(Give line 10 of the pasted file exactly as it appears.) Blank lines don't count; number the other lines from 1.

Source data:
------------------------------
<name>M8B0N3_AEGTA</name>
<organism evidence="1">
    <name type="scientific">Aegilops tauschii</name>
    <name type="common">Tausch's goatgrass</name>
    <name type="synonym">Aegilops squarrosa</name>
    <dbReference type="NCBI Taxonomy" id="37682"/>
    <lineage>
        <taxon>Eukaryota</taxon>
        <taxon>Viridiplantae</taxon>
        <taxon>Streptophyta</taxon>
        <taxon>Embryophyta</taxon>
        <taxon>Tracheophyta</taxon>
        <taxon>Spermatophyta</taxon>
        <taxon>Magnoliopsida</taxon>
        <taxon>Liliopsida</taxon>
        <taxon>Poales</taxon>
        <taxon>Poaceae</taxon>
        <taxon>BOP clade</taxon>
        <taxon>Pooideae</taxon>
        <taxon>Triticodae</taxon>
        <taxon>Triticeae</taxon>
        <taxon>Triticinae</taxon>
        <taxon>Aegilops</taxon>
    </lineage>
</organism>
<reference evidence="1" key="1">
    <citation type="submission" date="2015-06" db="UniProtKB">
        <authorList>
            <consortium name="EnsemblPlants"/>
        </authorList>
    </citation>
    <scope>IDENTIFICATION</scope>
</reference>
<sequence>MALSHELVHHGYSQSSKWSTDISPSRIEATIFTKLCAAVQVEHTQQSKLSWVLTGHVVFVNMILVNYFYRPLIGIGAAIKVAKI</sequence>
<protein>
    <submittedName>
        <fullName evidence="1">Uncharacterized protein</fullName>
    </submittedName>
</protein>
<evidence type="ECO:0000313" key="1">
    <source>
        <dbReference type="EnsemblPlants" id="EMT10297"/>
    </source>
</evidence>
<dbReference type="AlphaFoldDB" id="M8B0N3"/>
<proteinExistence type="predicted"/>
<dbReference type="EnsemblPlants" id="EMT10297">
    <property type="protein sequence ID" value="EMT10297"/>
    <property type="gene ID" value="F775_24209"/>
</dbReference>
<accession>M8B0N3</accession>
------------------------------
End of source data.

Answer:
        <taxon>Streptophyta</taxon>